What to use instead: Since parabens are preservatives, avoiding them usually means investing in products with shorter shelf lives. Look for items that use essential oils, sodium benzoate, phenoxyethanol, or ethylhexylglycerin as alternative preservatives to parabens.
Any product whose label lists an ingredient ending in -paraben (e.g., methylparaben, butylparaben) contains parabens.
What they do: Glycol ethers are a group of solvents. The EPA states that short-term exposure to high levels of them causes "narcosis, pulmonary edema, and severe liver and kidney damage." Chronic exposure often leads to "fatigue, nausea, tremor, and anemia."
Where they're found: The solvents are used in a variety of cleaning compounds, most typically in glass, carpet, floor, and oven cleaners.
What to use instead: The surest way to avoid glycol ethers is by investing in products that list every ingredient. That's why at Puracy we provide a full explanation of every ingredient for every product we sell. (This is not a given, since household cleaners aren't regulated by the FDA). Alternatively, you can make your own natural cleaning products at home.
What it does: Ammonia is a highly pungent gas that, when dissolved in water, produces an alkaline solution. Although it is a naturally occurring substance, it can be extremely irritable. Exposure to ammonia in high concentrations may cause reactions as extreme as burning of the eyes, nose, and throat, and even blindness or lung damage. Very high exposure can be fatal.
Where it's found: Ammonia is often used in fertilizers and industrial-strength cleaners. At the household level, it's typically found in oven cleaners, glass and window cleaners, and toilet bowl cleaners.
What to use instead: Vinegar, baking soda, and borax are all effective, natural alternatives to ammonia for cleaning.
What it does: Triclosan is an antibacterial and antifungal agent that has been proven to alter hormone regulation in animals. Research shows it may also be harmful to the human immune system and, ironically, contribute to the development of antibiotic-resistant germs.
Where it's found: Since it's an antibacterial agent, triclosan is most commonly found in antibacterial hand soaps, body washes, and fluoride toothpastes.
What they do: Perfluorooctanoic Acid (PFOA), and Perfluorooctanesulfonic Acid (PFOS) are man-made chemicals. Lab studies on animals have revealed damaging health effects, including reduced birth size and infant mortality.
Where they're found: PFOS and PFOA are used to make consumer goods waterproof, stain-resistant, or nonstick. As such, they're found in items ranging from nonstick cookware to stain-resistant carpet and even microwaveable popcorn. Both are also sometimes found in groundwater.
What to use instead: When cooking, opt for cast-iron skillets, stainless steel, and even glass (like Pyrex, which can be used in the oven). Look for water filters that regulate for both chemicals.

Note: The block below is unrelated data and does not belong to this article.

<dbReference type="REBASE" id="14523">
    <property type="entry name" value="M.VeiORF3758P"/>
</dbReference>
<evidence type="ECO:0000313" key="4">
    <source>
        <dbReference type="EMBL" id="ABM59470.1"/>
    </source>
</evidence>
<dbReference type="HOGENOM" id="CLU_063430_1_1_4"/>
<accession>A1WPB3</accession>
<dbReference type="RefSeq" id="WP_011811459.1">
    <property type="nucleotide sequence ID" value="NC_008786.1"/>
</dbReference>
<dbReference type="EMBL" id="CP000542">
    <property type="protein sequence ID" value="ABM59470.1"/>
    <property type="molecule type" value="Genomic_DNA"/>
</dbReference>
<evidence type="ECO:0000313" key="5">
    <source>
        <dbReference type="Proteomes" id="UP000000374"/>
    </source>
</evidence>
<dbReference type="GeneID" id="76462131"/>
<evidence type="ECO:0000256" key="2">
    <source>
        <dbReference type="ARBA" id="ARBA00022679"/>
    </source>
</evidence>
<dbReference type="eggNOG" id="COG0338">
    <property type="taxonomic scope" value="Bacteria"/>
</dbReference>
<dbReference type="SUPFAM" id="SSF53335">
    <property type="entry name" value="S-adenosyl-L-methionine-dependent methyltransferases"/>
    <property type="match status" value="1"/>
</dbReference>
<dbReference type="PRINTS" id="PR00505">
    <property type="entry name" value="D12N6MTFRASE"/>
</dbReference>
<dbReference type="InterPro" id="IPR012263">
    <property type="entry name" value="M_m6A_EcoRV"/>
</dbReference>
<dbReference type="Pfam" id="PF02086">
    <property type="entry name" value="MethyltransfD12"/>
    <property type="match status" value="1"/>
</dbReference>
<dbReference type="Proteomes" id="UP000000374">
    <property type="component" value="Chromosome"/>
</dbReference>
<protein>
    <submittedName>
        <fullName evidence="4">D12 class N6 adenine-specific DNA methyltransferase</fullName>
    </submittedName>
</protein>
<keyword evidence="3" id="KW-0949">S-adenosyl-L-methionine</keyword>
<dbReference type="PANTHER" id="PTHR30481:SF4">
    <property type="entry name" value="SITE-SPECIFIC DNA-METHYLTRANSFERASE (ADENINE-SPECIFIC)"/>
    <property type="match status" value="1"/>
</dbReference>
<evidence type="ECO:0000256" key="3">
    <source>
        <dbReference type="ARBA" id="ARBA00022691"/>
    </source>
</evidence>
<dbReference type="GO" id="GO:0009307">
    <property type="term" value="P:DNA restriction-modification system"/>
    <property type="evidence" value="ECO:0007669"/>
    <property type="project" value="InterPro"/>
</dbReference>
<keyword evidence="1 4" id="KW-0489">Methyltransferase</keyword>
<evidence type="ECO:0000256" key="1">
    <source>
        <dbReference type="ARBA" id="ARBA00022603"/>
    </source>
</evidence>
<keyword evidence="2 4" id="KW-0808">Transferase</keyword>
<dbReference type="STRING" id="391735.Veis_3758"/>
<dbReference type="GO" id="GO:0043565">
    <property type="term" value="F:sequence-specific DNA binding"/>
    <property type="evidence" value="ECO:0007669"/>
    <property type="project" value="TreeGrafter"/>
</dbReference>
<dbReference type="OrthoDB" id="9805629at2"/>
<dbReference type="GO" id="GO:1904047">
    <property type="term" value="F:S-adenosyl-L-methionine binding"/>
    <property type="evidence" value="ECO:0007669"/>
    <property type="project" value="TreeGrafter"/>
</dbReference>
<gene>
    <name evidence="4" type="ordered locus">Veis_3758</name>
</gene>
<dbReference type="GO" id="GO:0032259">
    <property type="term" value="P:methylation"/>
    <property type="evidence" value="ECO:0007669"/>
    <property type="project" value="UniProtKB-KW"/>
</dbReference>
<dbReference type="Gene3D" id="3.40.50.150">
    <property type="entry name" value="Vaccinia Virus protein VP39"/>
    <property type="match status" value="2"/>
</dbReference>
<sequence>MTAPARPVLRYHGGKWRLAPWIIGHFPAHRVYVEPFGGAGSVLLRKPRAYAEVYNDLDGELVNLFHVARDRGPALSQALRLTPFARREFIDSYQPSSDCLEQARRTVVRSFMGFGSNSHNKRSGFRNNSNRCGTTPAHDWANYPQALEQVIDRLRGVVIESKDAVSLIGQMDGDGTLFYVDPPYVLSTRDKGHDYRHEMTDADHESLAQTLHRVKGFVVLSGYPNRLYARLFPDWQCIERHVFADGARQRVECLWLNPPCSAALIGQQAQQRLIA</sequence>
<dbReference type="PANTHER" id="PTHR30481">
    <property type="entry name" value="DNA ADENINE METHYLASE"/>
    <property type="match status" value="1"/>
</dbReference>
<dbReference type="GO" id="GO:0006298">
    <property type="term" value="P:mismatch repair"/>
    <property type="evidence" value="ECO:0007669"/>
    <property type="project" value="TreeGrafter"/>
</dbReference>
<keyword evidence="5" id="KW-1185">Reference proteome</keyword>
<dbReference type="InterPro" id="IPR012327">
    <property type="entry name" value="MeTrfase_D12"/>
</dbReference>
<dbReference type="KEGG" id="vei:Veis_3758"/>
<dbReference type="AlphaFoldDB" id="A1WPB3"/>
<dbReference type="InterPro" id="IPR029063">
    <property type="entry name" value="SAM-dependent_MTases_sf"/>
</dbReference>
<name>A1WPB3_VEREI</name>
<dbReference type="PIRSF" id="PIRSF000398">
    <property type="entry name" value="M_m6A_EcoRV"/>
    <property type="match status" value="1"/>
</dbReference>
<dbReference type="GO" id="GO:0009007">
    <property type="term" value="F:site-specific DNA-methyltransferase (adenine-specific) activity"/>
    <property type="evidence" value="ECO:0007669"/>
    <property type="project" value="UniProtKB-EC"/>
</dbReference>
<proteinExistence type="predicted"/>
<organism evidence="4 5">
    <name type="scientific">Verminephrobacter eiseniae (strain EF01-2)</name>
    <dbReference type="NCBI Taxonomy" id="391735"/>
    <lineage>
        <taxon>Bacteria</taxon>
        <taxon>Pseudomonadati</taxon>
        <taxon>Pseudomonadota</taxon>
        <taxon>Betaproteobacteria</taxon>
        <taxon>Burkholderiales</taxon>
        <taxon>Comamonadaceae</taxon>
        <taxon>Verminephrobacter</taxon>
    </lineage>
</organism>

Remember, most of these chemicals are safe at low-level exposure—but chronic use may cause adverse health effects. Read labels thoroughly, get to know the brands you patronize, and stick with natural, non-toxic products for your home.
It's one of the great ironies of parenting: You want a hygienic environment for your family, but you're concerned about the potential hazards of cleaning supplies. Children, and babies especially, are highly sensitive to toxins and chemicals, since their skin is extra irritable and their nervous systems still developing.
To complicate matters, conventional household cleaning products—e.g., bleach, drain cleaners, and glass sprays—"on the whole accounted for 11 percent of poison control center calls for children younger than 6" in 2015. So on top of airborne risk, there's the potential risk of internal consumption for little ones.
Similar worries apply to pet parents; after all, more than one four-legged companion has been known to eat off a freshly-washed floor. On the flip side, you don't want to be "that" pet owner whose house smells like wet dog.
The good news? There are plenty of products and ingredients proven to be effective without being dangerous. Here are our recommendations for products and ingredients that are safe to use around kids, cats, and dogs:
As cheap as it is powerful, this liquid is known for being equal parts economical and effective.
Parents laundering cloth diapers can safely reduce ammonia smells by pouring 1/2 cup distilled white vinegar into the rinse cycle. To treat baby acne, mix equal parts apple cider vinegar with water, gently apply the concoction to baby's face with a cotton ball, then wipe and rinse clean.
Want to get knots out of your kids' hair using ingredients you can actually pronounce? With just apple cider vinegar, water, and lavender essential oil, you can whip up this DIY detangler.
And forget conventional veggie wash: The antibacterial benefit of vinegar also applies to produce. Mix three parts water with one part vinegar in a bottle, spray six squirts onto soft-skinned fruits or veggies, and rinse with water.
There are some wag-worthy benefits of vinegar, too. Dogs Naturally recommends applying a 50/50 mix of apple cider vinegar and water to any itchy spots on your dog (take care to avoid open wounds). Equally beneficial? A teaspoon of apple cider vinegar in your dog's water bowl—it'll freshen his breath, and most pups actually like the taste.